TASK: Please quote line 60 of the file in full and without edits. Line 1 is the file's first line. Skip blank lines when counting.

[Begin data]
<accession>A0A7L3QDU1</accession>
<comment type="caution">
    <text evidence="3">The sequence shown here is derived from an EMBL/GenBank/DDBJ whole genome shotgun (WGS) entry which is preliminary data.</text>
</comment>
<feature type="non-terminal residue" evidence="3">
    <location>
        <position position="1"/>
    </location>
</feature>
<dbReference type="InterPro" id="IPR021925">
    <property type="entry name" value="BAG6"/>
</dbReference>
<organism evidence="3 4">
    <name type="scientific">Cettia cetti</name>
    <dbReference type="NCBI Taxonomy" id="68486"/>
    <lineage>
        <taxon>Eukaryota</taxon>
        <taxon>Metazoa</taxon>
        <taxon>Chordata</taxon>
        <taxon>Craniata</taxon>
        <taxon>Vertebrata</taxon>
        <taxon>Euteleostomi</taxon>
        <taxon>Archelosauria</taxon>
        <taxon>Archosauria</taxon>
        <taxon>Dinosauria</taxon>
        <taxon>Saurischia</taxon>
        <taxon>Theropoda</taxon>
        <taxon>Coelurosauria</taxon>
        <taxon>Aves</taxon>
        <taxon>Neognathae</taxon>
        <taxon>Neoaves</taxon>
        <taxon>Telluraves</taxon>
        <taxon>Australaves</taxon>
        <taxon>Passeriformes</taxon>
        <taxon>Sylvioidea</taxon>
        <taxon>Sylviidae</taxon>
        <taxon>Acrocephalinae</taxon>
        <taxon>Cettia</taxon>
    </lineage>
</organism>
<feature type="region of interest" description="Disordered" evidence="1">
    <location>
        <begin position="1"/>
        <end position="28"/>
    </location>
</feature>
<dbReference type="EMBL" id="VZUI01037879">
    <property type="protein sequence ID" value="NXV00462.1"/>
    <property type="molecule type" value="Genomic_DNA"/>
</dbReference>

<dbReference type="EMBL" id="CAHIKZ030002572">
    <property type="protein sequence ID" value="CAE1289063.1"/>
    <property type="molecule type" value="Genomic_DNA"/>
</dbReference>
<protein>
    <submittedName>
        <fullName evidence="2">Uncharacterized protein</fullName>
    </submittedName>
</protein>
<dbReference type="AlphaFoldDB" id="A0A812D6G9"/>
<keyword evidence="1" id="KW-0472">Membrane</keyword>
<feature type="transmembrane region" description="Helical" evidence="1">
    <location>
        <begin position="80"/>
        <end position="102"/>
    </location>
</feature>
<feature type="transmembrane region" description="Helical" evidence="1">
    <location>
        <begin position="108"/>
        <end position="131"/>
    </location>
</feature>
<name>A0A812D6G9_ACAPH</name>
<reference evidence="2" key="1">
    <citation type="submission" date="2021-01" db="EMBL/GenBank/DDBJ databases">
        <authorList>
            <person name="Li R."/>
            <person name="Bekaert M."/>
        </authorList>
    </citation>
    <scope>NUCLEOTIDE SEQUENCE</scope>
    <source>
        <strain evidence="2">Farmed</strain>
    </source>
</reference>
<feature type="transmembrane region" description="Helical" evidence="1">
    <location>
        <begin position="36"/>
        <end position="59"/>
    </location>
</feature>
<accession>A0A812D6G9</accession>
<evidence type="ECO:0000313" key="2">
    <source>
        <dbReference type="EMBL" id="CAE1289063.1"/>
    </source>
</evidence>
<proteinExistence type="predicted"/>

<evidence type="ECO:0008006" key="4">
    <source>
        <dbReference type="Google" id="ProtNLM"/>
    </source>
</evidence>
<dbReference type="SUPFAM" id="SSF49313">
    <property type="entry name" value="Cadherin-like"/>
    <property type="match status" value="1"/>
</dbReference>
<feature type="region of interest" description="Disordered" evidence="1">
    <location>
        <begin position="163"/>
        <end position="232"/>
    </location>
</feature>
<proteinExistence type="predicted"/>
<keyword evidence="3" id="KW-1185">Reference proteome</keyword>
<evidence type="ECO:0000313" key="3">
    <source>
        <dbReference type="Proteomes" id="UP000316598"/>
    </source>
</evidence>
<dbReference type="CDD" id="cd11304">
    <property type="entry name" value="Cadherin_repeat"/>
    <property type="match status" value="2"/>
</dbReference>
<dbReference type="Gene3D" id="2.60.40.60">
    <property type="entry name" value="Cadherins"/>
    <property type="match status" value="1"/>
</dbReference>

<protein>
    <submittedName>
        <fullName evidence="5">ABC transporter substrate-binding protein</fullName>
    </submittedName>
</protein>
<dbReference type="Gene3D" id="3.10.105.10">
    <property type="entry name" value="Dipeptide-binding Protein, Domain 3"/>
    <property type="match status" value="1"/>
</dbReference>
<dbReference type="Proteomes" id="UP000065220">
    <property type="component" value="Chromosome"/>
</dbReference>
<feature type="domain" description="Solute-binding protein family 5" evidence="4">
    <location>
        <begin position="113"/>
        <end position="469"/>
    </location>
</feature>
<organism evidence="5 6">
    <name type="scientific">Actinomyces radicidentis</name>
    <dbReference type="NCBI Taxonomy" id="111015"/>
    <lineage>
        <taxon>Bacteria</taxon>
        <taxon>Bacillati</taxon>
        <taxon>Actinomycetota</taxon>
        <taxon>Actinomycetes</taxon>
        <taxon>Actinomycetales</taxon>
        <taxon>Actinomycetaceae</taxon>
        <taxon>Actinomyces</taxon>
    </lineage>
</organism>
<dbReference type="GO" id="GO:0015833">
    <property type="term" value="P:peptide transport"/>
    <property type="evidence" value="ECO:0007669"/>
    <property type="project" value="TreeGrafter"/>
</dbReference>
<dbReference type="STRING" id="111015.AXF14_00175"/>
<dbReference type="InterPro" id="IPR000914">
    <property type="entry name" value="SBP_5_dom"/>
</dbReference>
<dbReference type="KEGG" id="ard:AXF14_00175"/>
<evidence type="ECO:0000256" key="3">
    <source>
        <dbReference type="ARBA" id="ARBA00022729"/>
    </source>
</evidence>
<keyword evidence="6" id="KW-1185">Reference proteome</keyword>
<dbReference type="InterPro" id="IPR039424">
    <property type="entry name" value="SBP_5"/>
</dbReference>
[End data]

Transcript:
<dbReference type="AlphaFoldDB" id="A0A812D6G9"/>